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Players can now place wagers on one-on-one video games using a new app called 1v1Me that was inspired by at-home betting during the pandemic.
1v1Me launched with well-known content creators, such as NoisyButters, joining in. It is starting off small and supporting just two video games, so that it’s a “much more controlled environment,” said founder Anthony Geranio in an interview with Insider.
To participate, you have to get an invite to play from a content creator on the app. Geranio said the app now has nearly 12,000 people waiting to play.
Once invited, 1v1Me confirms a player’s identity. Then, players must add a bank account to the app and agree with an opponent on how much to wager. 1v1Me then places the money from their bets into escrow. The gamers use livestreaming service Twitch when they play the game. This allows others to watch the match and 1v1Me to monitor it to ensure it’s fair and determine who wins. Once concluded, 1v1Me transfers the money to the winner’s bank account.
To place a bet on a game, a player must be 18. Minors can still play with the app, but they can’t wager on the match, the founder said. He added that the app only operates in the 48 states where it’s legal to wager on skill-based games.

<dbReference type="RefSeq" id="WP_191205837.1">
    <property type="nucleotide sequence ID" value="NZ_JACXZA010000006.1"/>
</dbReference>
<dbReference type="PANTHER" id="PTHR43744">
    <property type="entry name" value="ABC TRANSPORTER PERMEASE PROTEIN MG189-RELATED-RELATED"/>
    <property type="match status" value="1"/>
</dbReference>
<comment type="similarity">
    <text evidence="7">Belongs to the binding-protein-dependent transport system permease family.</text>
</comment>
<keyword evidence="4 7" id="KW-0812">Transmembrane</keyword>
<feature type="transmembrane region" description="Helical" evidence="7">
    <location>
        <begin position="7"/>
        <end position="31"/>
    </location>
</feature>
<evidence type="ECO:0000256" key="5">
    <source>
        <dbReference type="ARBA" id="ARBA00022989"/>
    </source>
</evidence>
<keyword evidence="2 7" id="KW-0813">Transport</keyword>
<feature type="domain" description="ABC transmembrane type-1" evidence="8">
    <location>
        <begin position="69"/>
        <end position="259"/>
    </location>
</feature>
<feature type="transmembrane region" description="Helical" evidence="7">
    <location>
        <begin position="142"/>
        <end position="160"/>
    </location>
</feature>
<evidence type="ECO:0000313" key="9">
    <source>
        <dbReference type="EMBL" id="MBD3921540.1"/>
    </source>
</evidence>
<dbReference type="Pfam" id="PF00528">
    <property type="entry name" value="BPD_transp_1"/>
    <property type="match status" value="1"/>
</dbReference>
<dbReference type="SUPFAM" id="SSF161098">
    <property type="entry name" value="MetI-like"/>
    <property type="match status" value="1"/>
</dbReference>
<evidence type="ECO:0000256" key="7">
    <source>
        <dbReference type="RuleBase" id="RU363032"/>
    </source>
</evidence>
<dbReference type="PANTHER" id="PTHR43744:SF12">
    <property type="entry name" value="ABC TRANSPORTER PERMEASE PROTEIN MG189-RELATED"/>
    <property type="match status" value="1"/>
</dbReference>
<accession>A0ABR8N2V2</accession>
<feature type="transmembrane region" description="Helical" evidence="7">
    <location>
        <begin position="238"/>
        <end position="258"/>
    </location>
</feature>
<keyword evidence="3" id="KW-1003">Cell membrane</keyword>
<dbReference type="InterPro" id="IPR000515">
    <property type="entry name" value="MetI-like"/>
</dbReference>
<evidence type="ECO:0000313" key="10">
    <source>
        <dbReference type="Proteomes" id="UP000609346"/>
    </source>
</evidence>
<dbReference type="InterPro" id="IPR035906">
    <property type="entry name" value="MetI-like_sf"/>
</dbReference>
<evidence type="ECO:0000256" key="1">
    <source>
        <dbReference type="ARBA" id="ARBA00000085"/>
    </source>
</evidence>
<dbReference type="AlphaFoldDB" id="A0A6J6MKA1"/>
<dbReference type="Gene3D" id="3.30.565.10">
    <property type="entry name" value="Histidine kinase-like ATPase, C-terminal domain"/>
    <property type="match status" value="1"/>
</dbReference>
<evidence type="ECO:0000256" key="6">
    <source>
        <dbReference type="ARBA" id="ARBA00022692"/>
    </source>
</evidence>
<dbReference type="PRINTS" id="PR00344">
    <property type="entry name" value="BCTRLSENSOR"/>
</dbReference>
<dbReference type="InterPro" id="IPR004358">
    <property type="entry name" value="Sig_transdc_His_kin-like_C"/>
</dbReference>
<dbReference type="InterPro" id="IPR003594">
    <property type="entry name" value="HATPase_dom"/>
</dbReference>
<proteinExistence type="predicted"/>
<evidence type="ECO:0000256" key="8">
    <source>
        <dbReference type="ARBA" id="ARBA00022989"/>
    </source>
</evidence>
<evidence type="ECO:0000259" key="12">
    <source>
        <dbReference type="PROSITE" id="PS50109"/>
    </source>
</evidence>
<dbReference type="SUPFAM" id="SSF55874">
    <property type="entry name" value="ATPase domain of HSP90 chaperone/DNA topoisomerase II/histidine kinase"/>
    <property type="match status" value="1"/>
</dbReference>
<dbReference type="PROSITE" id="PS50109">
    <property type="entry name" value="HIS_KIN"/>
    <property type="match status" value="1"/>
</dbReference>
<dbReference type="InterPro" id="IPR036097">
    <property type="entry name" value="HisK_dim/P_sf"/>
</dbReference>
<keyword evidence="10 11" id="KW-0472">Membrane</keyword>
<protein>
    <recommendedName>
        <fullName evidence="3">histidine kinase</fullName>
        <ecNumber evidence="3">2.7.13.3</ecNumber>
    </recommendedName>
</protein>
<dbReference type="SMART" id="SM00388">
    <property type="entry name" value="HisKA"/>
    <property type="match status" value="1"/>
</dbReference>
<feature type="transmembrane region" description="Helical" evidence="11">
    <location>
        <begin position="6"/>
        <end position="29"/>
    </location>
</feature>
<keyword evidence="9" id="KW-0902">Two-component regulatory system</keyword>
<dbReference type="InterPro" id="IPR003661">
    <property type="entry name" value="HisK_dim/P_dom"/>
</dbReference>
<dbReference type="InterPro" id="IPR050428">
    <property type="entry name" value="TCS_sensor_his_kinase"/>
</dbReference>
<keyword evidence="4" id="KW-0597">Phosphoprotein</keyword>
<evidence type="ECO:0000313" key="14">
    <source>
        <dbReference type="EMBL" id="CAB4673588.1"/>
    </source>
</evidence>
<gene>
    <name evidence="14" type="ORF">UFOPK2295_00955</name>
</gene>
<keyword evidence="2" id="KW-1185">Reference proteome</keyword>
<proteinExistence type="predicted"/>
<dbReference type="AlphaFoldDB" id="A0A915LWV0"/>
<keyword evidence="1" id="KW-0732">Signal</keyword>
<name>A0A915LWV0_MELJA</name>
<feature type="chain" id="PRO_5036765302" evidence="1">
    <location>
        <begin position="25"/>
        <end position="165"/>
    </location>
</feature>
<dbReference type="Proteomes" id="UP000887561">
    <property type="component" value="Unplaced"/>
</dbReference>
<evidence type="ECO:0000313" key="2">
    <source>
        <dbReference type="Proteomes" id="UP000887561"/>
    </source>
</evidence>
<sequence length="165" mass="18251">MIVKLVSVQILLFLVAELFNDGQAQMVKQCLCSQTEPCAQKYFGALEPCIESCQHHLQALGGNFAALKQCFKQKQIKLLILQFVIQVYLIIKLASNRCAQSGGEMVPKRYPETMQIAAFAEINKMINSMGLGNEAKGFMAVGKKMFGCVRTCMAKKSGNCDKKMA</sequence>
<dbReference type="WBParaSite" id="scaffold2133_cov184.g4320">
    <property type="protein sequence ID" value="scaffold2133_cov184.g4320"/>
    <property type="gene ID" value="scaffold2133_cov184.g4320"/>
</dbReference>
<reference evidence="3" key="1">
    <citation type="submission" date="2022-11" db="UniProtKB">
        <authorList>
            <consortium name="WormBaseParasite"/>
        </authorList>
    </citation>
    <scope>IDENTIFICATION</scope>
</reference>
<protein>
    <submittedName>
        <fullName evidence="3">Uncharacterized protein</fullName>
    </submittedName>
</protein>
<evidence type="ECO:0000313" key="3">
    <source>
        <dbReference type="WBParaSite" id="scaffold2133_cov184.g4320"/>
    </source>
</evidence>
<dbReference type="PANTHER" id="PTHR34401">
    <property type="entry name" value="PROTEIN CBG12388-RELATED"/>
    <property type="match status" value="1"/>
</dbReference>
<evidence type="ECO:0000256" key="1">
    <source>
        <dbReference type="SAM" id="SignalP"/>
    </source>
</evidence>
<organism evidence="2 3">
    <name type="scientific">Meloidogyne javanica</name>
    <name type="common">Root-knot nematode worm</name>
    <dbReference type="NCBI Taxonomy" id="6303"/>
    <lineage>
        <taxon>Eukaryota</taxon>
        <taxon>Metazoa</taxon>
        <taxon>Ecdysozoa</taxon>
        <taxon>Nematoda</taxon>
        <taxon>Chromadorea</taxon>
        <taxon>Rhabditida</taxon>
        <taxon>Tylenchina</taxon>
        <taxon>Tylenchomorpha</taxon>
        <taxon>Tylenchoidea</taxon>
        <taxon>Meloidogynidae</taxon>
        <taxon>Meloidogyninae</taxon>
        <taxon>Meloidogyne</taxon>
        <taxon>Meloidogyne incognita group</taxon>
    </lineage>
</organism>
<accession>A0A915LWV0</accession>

Before launching, Geranio and co-founder Alex Emmanuel raised $2 million in financing. The COVID-19 pandemic pushed them to create the app, Geranio said, as they saw friends spending their time at home placing bets on online poker and playing video games.
Geranio said his mission for the company is “to help more gamers make a living from esports.” Geranio said he wants to generate the next wave of gaming content creators on popular platforms like YouTube and Twitch.
“Kids today are waking up and want to become YouTube stars, versus doctors and astronauts,” he said. “The No. 1 place to make YouTube content is in gaming.”
Gamer NoisyButters, who also invested in the app, tweeted a photo with the new app Monday, saying she used to put her one-on-one record in “Call of Duty” on her XBox biography, but “now there’s an app for it.”
Live esports tournaments faced struggles amid the pandemic, and the industry, which was set to hit $1 billion in 2020, missed the mark as leagues forfeited their arena events but kept the seasons alive. Since the US Supreme Court lifted the federal ban on sports betting in 2018, consulting agency Activate predicted people could bet as much as $150 billion per year by 2023.